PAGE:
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Monday, October 25, 2021

Shazam movie review: A whole lot of fun

Shazam movie review: Shazam! is more intent on having fun, and mostly achieving it too. It falls short though in the action department.

Rating: 2.5 out of 5
Written by Shalini Langer | New Delhi |
April 5, 2019 5:54:26 pm
Shazam Shazam movie review: Zachary Levi is delightful in his excitement, at both his powers and all that the grown-up status brings him.

Shazam! movie cast: Zachary Levi, Mark Strong, Asher Angel, Jack Dylan Grazer, Djimon Hounsou
Shazam! movie director: David F Sandberg
Shazam! movie rating: 2.5 stars

The rate at which superhero films are coming at us, guess we shouldn’t really be surprised that both Marvel and DC comics would come out with a film on a character called Captain Marvel (yes, Shazam’s other name) within a month of each other. Or that Hounsou appears under a heavy weight of disguise in both.

A long story lies behind how Captain Marvel that first originated in DC Universe ended up in Marvel’s. Anyway, Shazam! doesn’t concern itself with it, its origin story being a more Earth-bound tale of a 14-year-old lost as a child who accidentally stumbles into his powers. Sandberg (more known for horror) doesn’t just tell the story with a lot of humour, he manages to resist the easy temptation of tuning up the melodrama.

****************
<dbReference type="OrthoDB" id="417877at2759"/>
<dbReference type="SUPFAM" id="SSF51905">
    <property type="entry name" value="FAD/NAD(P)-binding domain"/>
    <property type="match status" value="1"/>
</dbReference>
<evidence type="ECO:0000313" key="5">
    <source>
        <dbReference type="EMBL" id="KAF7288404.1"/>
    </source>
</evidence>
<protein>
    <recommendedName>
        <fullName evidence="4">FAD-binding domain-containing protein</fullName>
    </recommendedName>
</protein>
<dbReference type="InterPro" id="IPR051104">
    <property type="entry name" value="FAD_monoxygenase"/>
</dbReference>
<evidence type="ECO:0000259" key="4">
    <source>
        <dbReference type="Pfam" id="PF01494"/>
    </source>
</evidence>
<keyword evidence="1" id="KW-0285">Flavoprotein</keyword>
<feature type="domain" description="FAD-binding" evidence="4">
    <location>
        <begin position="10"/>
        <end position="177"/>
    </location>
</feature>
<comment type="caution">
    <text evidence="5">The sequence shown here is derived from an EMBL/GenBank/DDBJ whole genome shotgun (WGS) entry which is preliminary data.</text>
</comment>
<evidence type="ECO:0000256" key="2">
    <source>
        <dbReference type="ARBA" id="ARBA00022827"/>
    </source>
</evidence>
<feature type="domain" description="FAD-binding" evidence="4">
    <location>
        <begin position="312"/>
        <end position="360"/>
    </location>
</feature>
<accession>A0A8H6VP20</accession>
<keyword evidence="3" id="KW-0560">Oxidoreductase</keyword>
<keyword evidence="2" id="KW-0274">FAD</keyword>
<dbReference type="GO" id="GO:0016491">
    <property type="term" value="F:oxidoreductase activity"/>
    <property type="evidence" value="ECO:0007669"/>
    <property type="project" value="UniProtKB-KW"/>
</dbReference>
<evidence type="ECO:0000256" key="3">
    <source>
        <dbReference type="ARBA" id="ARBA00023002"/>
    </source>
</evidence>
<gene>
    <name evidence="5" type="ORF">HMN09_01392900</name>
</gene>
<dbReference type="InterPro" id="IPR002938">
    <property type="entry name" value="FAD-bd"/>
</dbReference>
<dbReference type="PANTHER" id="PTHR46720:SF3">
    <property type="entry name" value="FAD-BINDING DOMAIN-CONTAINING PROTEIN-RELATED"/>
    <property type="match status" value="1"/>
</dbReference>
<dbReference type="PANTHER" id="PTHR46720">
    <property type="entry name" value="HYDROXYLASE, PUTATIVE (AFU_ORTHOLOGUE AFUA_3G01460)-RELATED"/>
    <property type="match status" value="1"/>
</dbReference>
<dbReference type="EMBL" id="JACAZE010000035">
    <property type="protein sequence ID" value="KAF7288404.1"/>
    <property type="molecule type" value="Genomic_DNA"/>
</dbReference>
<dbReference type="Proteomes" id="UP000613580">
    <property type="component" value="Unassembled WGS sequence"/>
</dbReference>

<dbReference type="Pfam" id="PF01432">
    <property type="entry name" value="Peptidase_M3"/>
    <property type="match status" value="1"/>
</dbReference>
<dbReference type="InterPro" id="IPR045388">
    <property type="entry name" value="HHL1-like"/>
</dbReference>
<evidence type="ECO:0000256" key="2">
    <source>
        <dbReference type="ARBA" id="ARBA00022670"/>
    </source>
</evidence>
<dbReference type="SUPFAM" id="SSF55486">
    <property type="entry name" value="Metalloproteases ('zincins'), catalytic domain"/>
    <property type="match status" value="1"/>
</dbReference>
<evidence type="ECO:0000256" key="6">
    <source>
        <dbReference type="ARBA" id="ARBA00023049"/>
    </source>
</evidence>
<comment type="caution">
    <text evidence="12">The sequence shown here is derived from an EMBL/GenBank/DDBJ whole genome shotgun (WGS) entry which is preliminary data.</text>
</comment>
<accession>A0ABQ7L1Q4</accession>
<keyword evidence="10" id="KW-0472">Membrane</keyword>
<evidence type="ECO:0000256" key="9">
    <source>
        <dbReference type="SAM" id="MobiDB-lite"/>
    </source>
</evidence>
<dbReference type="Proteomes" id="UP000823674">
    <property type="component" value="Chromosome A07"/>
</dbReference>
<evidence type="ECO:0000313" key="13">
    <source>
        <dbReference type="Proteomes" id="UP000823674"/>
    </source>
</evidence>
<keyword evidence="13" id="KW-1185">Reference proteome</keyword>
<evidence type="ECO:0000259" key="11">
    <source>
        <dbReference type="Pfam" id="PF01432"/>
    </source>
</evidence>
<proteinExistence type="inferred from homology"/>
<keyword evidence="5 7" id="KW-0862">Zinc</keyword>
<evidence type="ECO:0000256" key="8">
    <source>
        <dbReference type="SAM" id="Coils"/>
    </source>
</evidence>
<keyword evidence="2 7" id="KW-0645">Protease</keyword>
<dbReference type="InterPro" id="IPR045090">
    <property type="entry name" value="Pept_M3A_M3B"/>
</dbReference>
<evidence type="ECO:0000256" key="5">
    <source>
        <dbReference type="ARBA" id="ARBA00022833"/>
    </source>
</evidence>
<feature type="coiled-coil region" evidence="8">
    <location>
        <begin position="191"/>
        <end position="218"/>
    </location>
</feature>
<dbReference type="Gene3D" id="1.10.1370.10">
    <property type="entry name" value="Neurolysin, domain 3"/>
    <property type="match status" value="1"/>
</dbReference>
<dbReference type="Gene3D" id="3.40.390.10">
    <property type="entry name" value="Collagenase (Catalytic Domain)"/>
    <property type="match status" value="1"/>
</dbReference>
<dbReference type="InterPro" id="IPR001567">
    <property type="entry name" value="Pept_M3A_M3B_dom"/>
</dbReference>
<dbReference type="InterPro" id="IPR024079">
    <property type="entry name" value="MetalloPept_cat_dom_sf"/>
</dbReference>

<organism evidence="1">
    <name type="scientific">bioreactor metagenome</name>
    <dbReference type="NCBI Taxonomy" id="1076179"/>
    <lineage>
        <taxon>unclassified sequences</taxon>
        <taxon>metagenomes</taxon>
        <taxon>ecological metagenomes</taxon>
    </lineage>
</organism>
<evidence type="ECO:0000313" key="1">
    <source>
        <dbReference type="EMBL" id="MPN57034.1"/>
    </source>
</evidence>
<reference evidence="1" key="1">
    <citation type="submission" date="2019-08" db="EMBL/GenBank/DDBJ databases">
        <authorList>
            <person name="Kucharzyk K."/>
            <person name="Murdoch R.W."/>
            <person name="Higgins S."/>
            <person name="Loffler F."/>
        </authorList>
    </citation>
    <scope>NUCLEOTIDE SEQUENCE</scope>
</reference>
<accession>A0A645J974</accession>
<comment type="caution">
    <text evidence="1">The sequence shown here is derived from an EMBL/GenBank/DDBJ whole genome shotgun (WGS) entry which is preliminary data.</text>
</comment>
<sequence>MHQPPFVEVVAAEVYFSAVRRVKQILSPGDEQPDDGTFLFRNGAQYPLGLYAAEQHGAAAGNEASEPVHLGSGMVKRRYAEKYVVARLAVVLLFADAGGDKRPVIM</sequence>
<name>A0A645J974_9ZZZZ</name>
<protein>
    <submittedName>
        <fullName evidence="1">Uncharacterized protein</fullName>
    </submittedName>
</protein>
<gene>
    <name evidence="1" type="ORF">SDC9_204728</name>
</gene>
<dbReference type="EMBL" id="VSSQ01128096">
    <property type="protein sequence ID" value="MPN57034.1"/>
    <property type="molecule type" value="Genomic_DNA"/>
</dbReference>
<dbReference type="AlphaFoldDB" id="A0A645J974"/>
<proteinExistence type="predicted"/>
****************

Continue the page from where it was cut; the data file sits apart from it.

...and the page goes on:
Considerable credit should go to Angel, who plays Billy the 14-year-old who, after an encounter with a wizard holding off literally the “seven sins”, can transform himself at will into the superpower-ed grown-up Shazam (played by Levi). Angel isn’t the teary-eyed innocent orphan one has come to expect in films about heroes and the like, but a stoic teen with no special qualities either of goodness or malice. He got separated from his mother at a fair, and has since been looking for her, running away from a succession of foster homes.

He has now been parked in a new foster home, which could only have sprung out of a politically correct wet dream. The parents are a mixed race couple raising six foster children of various ages, sizes, skin colour and races, and including a disabled boy. But again, what could have become too good to be true actually turns out to be quite a nice mix, with Grazer in particular impressive as the talkative Freddie who, hampered by a crutch, has learnt up everything on everything “to be noticed”.

Shazam! works best among this home, the children, and particularly Angel and Freddie, who develop an easy, sparring friendship. Required to play a 14-year-old in a grown-up’s body, Levi sportingly gives it his best shot. And the first scenes of him discovering what all his superpowers are, helped by Freddie — who, among other things, is also an expert on supermen — are the film’s best. Levi is delightful in his excitement, at both his powers and all that the grown-up status brings him: access to beer and women, for example.

It’s also a relief to have a superpower film not burdened by the dark clouds of questions, uncertainty or death, as has become the new template. It’s ‘cleverest’ trick is juxtaposing a family that disintegrates, against one that is not bound by blood but love. Shazam! is more intent on having fun, and mostly achieving it too. It falls short though in the action department, starting with Hounsou’s act as the wizard that almost comes across as comical, and including the always-impressive Strong who surprisingly makes no impact.

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